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The Princeton University Art Museum is partnering with ARTstor to share images from its encyclopedic collections in the Digital Library. Included are several hundred selections from the Museum’s vast holdings, of which approximately 10,000 images eventually will be available through ARTstor. The Museum’s renowned collections of art of the ancient Americas and photography are well represented, as are ancient, Byzantine, and Islamic art. The art of Europe is documented with polychrome wooden sculptures from the Middle Ages, old master paintings by fifteenth-century Italian artists Fra Angelico and Guido da Siena, Enlightenment-era paintings by Jacques-Louis David and Angelica Kauffmann, and nineteenth-century works by Gustave Courbet and Édouard Manet. The arts and cultures of Africa, and Asia also form key parts of the collections. For the latter, images in the Digital Library will include Chinese and Japanese Neolithic pottery and jade, ancient ritual bronze vessels, ceramics, metalware, woodblock prints, painting, and calligraphy. The collections also include examples of international modern and contemporary art.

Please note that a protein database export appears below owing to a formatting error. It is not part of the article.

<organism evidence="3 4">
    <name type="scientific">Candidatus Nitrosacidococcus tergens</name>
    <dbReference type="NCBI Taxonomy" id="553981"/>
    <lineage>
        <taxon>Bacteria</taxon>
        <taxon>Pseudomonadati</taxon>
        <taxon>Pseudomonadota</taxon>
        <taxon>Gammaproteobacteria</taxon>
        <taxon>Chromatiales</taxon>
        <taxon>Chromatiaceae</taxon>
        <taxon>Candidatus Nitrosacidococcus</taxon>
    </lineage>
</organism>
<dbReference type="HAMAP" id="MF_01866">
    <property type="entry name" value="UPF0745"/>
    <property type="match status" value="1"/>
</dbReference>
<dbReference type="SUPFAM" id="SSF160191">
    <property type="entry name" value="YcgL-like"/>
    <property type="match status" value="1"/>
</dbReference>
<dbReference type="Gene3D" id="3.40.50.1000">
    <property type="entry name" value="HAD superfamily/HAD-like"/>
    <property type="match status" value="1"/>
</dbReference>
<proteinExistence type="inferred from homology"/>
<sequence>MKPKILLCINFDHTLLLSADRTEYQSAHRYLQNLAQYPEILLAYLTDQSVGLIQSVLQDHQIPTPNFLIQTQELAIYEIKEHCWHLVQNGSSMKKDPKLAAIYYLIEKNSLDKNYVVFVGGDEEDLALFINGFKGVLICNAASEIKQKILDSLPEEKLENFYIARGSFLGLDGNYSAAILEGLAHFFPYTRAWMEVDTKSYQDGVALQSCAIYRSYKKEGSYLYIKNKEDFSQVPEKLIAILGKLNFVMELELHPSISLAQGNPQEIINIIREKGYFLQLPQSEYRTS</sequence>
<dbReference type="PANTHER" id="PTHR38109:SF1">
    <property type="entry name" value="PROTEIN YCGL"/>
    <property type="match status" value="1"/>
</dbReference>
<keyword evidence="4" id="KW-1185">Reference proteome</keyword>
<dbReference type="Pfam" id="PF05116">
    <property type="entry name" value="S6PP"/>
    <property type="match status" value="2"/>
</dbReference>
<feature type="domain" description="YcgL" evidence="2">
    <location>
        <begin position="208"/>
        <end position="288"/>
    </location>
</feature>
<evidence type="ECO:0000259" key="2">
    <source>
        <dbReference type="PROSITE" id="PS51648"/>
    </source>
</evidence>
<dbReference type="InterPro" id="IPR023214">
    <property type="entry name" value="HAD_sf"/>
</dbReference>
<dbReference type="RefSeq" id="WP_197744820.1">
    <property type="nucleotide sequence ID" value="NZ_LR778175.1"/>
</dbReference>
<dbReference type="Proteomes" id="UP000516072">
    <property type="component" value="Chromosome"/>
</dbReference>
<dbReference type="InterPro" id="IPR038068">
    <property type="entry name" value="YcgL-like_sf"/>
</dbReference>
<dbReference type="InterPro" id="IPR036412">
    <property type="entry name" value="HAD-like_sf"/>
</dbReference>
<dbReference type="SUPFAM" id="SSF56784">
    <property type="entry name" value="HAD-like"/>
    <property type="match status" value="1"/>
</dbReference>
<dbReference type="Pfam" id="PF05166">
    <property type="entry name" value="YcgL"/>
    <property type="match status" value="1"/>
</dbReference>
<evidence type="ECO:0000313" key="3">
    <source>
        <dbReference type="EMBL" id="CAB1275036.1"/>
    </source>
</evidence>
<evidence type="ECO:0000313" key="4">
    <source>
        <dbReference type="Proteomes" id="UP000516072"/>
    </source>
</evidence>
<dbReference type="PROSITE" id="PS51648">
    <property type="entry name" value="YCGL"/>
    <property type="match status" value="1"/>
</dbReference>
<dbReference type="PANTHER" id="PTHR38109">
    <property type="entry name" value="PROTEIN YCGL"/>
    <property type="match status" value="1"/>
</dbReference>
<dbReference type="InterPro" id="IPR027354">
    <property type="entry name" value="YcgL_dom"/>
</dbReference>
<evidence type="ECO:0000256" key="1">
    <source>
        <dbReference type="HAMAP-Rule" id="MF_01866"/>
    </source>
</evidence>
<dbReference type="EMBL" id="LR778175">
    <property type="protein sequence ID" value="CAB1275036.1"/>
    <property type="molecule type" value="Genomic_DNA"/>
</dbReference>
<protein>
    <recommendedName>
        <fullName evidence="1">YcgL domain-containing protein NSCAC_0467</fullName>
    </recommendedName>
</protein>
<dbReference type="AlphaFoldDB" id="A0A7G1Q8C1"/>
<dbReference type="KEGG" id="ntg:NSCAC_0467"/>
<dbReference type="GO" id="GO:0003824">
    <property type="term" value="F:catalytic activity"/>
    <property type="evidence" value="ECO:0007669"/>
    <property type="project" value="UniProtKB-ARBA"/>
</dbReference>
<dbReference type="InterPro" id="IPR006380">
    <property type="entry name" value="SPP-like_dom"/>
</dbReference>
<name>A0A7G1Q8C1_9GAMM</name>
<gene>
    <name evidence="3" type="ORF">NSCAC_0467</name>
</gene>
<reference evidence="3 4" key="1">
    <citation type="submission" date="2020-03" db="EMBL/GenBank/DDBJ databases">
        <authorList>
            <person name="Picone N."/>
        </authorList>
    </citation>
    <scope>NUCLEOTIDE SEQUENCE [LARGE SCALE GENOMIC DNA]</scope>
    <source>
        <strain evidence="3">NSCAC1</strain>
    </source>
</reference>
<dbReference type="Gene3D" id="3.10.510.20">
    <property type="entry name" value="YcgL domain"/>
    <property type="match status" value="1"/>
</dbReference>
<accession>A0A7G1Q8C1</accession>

The Princeton University Art Museum is one of the nation’s leading art museums, with over 72,000 works of art in its collections. The Museum was founded in 1882 on the belief that the study of great original works of art was essential to higher education and the enlightenment of the general public. In addition to displaying its collections, the Museum hosts many special exhibitions each year, accompanied by lectures, artists’ talks, scholarly symposia, concerts, film screenings, and family programs. Along with the University’s Department of Art and Archaeology and the Marquand Library, the Museum forms a dynamic center for the study of the fine arts. A selection of rights-cleared images in this collection that fall in the public domain will be included in ARTstor’s Images for Academic Publishing (IAP) program.

Related collections: